With the sheer connectivity and externalization of interior emotion in the 21st century, there’s probably a sharper awareness of the grand totality of angers flowing around at any given moment, and what it’s like to feel, get indicted by, or caught up in them. The social platforms give us this neon cat’s-in-the-cradle paradigm where you can see how X leads to Y, and pulling here tightens this over there. Whatever problems existed before the pandemic, they just seem to have been frozen in time and deepened, along with all the new iterations.

Katherine Miller, We Found Rage In A Hopeless Place

I also think the oft bandied about trope that: to disengage with social media is to retreat to some bourgeoisie bubble of privileged la-la-la-I’m-not-listening, is not only nonsense, but a dangerous framing. In fact, the main beneficiaries of staying with your eyes glued to the Doom Stream are the companies producing the streams. That’s why they’re so seductive. (Not because the streams are righteous, but because the streams are super duper profitable; the paperclip machine will make paperclips at all costs, will enchant you into the Church of Paperclip.) The greatest trick modern internet giants played on us was making us believe that political engagement — to be an ally, as it were — requires sacrificing our own health (physical and mental). When, in fact, the most capable (and, paradoxically, tuned into the world) and tangibly influential folk I know are those disengaged from that dopamine-cortisol loop.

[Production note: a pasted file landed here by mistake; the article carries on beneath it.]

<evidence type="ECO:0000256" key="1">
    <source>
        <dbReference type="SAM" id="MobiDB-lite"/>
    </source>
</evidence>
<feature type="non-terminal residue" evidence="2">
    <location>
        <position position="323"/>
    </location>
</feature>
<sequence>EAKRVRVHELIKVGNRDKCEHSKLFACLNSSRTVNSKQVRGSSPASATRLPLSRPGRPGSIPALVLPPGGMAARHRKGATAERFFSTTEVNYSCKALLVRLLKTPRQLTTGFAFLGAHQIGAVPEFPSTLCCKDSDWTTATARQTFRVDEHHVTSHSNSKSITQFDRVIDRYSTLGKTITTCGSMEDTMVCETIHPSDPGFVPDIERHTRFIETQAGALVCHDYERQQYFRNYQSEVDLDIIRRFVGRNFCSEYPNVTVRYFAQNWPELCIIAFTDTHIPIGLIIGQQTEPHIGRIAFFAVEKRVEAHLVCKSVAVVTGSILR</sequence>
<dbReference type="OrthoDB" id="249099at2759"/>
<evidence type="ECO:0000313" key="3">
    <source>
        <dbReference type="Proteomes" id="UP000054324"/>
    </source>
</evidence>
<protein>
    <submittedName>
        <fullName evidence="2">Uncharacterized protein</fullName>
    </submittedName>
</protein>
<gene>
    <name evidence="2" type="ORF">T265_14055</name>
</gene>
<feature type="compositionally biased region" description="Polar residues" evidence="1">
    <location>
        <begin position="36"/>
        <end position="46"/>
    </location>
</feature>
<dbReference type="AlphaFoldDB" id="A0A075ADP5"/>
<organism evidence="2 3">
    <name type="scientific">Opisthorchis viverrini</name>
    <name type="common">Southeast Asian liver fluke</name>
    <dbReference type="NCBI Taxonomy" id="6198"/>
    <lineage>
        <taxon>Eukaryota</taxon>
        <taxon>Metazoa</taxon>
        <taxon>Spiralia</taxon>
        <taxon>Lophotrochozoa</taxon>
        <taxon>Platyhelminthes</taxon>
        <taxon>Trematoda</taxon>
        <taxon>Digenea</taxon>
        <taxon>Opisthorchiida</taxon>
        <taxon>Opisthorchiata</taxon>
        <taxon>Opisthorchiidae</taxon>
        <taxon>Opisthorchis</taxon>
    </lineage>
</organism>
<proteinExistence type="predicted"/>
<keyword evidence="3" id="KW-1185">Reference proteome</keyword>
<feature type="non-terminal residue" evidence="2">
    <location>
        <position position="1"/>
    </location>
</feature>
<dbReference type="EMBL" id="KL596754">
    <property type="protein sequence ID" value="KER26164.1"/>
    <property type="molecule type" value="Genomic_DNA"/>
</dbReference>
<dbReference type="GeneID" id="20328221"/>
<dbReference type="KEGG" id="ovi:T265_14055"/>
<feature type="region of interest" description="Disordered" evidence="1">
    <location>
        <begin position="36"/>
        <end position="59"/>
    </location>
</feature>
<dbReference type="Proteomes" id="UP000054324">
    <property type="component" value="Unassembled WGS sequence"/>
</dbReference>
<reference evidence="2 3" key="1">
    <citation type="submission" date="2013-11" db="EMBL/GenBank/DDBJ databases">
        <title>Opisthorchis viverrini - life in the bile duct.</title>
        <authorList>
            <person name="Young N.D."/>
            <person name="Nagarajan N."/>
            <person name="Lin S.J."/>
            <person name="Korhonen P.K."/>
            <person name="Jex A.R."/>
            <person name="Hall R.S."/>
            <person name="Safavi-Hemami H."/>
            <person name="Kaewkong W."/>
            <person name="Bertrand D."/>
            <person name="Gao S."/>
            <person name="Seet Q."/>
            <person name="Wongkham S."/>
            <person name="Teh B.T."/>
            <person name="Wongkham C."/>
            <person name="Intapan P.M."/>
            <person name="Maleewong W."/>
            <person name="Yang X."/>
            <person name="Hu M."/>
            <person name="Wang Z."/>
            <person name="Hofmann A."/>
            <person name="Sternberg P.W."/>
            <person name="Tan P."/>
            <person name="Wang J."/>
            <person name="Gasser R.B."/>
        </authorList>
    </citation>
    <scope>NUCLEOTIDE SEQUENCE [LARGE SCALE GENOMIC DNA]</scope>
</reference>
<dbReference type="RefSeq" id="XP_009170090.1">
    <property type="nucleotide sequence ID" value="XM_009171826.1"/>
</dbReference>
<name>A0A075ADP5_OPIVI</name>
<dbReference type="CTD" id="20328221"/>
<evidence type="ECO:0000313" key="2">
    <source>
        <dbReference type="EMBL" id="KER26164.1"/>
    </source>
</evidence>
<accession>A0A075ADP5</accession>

Craig Mod, Stupid Life Tricks (Roden Newsletter Issue 059)